"I don't know of a successful downtown in the world that isn't congested"

Alderman Marvin Caplan said in voicing his support for the concept.

"I don't know of a successful downtown in the world that isn't congested" --Marvin Caplan

Create congestion and everyone will rush downtown to visit places like the ones shown here. These are just a couple of examples of the community which extends
over most of Hamilton's Barton Street. Barton Street never had to worry about losing it's "vitality" due to efficient traffic flow... it has been a two way street all along.

Can anyone guess where Bob "Flower Power" Morrow perches on this issue?

The Spectator says

Mayor Bob Morrow supports the proposal to revert the three streets to two-way traffic.

"I am convinced on the philosophical side and from the nuts-and-bolts side that it makes a whole lot of sense. I think it is one good ingredient to the recovery of the downtown, and this could be a tremendous shot in the arm."

Maybe we can get Hamilton's core to look something like this, (left) section of Barton Street, ey Bob? Just another example of the "Nuts and Bolts" of two way traffic. Perhaps Sheila Baby will turn the "Closed" sign around.

And really.....the philosophical side? Excuse me but is this guy for real? What is the "philosophical" side of this issue? If anyone knows please clue me in! I suspect it relates somehow to the fashionable leftist notion that the private automobile is evil and any government action to make driving unpleasant is therefore laudable regardless of whether screwing up traffic revitalizes so much as a single abandoned warehouse.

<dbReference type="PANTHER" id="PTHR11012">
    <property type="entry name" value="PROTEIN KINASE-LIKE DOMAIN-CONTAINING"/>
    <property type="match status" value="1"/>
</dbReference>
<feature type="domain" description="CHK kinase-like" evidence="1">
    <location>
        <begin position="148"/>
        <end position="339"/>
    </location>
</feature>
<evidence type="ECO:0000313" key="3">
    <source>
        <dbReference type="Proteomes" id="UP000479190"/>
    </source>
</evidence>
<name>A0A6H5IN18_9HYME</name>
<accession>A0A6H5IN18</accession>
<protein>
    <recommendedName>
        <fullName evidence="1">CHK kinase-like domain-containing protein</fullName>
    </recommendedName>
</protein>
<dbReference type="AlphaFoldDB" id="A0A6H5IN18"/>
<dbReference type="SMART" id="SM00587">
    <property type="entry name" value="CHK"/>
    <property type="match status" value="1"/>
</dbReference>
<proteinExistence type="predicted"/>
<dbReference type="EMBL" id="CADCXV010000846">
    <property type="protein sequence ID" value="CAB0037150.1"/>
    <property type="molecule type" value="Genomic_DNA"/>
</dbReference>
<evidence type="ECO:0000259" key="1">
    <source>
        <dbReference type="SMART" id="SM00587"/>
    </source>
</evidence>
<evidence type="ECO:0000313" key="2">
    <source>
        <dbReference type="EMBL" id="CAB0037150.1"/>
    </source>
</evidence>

The Spectator article continues:

"Group member Helen Kirkpatrick, a founding member of the Greater Downtown Development Corp., a defunct advisory group, says the two-way plan has the backing of the Hamilton-Halton Homebuilders Association, Durand Neighbourhood Association, Hamilton Society of Architects and International Village Business Improvement Area. The proposal was a key element of the Hamilton Downtown Ideas Charrette report presented to city council in October by the Hamilton Society of Architects."

Another shot of the vibrant two-way Barton Street (right) leads one to wonder whether any of the members of the groups mentioned above have ever visited a two way street.

Jonathan Diamonds, evidently, is located on a section of Barton Street that was not sufficiently congested even though traffic does indeed travel in both directions in front of it. Perhaps the owner should have requested a stop sign in front of his property. Or maybe he should have hired a fake road construction crew to hang around out front having coffee breaks after digging a gaping hole in the road. Surely then a whole army of frustrated drivers would jump out of their cars to take advantage of the pleasant atmosphere for pedestrians thus created... and they'd also be overcome by a sudden urge to do some shopping, no doubt!

Ms Kirkpatrick said civic politicians must choose whether they want the core to be a street-friendly place or a thoroughfare for quick-moving vehicular traffic. "It comes down to a choice. Are our people a priority or are cars a priority?"

What the heck is "street friendly" supposed to mean? It's probably just another Spec typo. She probably said "people friendly." Who cares... it's a load of hogwash anyway.